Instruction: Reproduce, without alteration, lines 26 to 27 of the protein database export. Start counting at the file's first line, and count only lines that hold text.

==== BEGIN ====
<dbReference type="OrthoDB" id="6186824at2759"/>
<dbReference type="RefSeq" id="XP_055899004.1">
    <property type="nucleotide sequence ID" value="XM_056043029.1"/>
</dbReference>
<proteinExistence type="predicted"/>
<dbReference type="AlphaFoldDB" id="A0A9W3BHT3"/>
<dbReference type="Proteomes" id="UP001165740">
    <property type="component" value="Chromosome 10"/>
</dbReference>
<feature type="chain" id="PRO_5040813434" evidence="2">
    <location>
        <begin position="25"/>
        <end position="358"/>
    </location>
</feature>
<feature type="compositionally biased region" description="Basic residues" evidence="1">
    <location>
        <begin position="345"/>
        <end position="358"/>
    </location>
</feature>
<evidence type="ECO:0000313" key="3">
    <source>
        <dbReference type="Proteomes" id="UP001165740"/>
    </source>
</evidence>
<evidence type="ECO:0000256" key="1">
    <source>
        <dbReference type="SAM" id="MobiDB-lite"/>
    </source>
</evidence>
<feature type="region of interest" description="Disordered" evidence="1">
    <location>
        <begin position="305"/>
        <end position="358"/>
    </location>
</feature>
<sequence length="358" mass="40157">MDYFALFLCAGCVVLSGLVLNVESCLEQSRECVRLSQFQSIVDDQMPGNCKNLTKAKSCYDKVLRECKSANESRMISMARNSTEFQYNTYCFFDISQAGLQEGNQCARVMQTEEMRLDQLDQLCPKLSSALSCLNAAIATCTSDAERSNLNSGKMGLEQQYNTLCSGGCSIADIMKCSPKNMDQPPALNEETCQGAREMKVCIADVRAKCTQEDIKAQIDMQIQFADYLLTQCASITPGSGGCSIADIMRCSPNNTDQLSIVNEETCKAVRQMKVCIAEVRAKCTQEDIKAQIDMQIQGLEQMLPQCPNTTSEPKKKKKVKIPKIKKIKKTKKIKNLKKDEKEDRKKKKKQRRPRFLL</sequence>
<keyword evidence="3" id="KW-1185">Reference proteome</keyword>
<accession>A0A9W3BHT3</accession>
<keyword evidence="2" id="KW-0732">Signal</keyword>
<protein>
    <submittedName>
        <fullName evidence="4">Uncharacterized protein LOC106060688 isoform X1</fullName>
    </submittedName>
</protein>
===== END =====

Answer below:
</evidence>
<evidence type="ECO:0000256" key="1">